Vendetta: The Department of Education Begins its Assault on Private Schools

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The Left’s Weaponizing of Law to Control Education

It is no secret that the current Secretary of Education, Miguel Cardona, is no friend of free education. With the fiasco that was his hearing on the budget, which became a 1619 worship meeting, the Secretary of Education is building a case for government-controlled schools. Now he has taken his first step in doing so. Cardona and his team at the Department of Education (DOE) have taken a major step in government control of schools by weaponizing Title IV loans against the largest remaining for-profit law school in the country, Florida Coastal School of Law (FCSL).

Early this year, the DOE revoked FCSL’s federal student loan eligibility. Without student loan eligibility, many of FCSL’s students have become victims of this crusade by the DOE to keep government control over schools. During the Obama regime, the DOE targeted FCSL and its sister schools in Arizona and South Carolina, but FCSL survived the assault. Biden’s regime does not seem to be willing to take the same chance. They are looking to kill off the nation’s largest for-profit law school before the mid-terms to ensure that the school cannot be saved by level-headed legislators.

The reason given for the revocation is that type of procedural smoke and mirrors that Washington uses to crush those whom it does not support. The three reasons that were given are: 1. Failure to meet financial responsibility standards 2. Failure to meed fiduciary standards of conduct, and, 3. Failure to meet standards of administrative capacity.

Claim: Failure to Meet Financial Responsibility Standards

The DOE’s claim that FCSL did not meet the Financial Responsibility Standards required to be a school is based on a “do as I say and be punished” situation. Earlier this year, the DOE asked FSCL to have Sterling, the investment firm which owns the school, to sign off on the program. Sterling could not do so because the fund that oversaw FCSL was nearing it’s end and the school was going to be a stand alone school within the term of the loan application. The DOE informed FCSL that either Sterling had to sign off on the program or renounce ownership.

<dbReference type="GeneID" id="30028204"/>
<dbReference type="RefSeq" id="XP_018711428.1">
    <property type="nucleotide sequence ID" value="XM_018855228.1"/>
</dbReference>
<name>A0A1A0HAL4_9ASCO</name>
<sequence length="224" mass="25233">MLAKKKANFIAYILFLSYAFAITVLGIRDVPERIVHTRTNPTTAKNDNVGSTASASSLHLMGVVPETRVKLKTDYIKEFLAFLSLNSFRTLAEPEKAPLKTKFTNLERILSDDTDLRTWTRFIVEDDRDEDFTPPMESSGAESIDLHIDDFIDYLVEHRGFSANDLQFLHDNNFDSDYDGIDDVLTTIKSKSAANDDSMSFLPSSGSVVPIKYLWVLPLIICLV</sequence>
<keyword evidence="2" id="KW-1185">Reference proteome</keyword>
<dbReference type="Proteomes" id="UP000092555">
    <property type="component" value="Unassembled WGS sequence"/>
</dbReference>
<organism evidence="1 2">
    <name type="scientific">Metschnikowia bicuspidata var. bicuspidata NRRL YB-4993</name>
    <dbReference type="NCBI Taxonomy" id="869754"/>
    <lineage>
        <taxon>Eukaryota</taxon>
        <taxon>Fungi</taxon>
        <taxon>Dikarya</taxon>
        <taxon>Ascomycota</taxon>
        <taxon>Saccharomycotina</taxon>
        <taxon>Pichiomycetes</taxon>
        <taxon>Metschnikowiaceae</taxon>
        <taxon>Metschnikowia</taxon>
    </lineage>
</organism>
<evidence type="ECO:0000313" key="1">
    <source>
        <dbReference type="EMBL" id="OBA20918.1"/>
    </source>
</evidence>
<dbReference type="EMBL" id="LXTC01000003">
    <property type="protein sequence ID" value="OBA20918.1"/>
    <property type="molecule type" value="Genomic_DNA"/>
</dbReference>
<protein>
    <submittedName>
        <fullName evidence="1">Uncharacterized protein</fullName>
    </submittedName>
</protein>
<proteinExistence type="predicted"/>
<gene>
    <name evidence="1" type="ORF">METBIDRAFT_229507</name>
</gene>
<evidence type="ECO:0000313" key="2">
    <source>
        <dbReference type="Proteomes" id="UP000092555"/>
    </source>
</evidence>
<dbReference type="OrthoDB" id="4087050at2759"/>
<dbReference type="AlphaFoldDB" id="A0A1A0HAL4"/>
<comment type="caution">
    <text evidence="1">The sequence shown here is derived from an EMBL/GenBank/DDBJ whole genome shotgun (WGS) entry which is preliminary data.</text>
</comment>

Sterling renounced its ownership of FCSL this spring, allowing the school to be stand-alone. In retaliation, the DOE mismanaged the budget review looking at the removal of Sterling’s capital value as a loss for the school. This made it appear as if the school had lost $16 billion in value over the last year. As a result, this lowered the schools financial composite score to -1.0, the lowest possible score. This error shows either malicious intent by the DOE, gross incompetence, or both.

When this “error” is removed, then the school is shown to be financially competent and running at a rate that is better than most public schools, which usually run at a loss. Herein lies the rub: If FCSL is allowed to function as a stand alone school- outside the scope of an investment firm, then as the endowment grows, the school could give loans based on the endowment and remove federal control from the equation. This would weaken the Department of Education’s student loan cash cow, cutting billions of lobbying dollars to politicians on both sides of the aisle.

Claim: Failure to Meet the Fiduciary Standards of Conduct

Once again, we see smoke and mirrors to undercut the school. The Department of Education is claiming that the ownership did not not let the DOE know about ownership structural changes and accreditation issues. For a novice in education, this looks like a valid claim. However, with an understanding of the structure of the Title IV program, this is an invalid claim.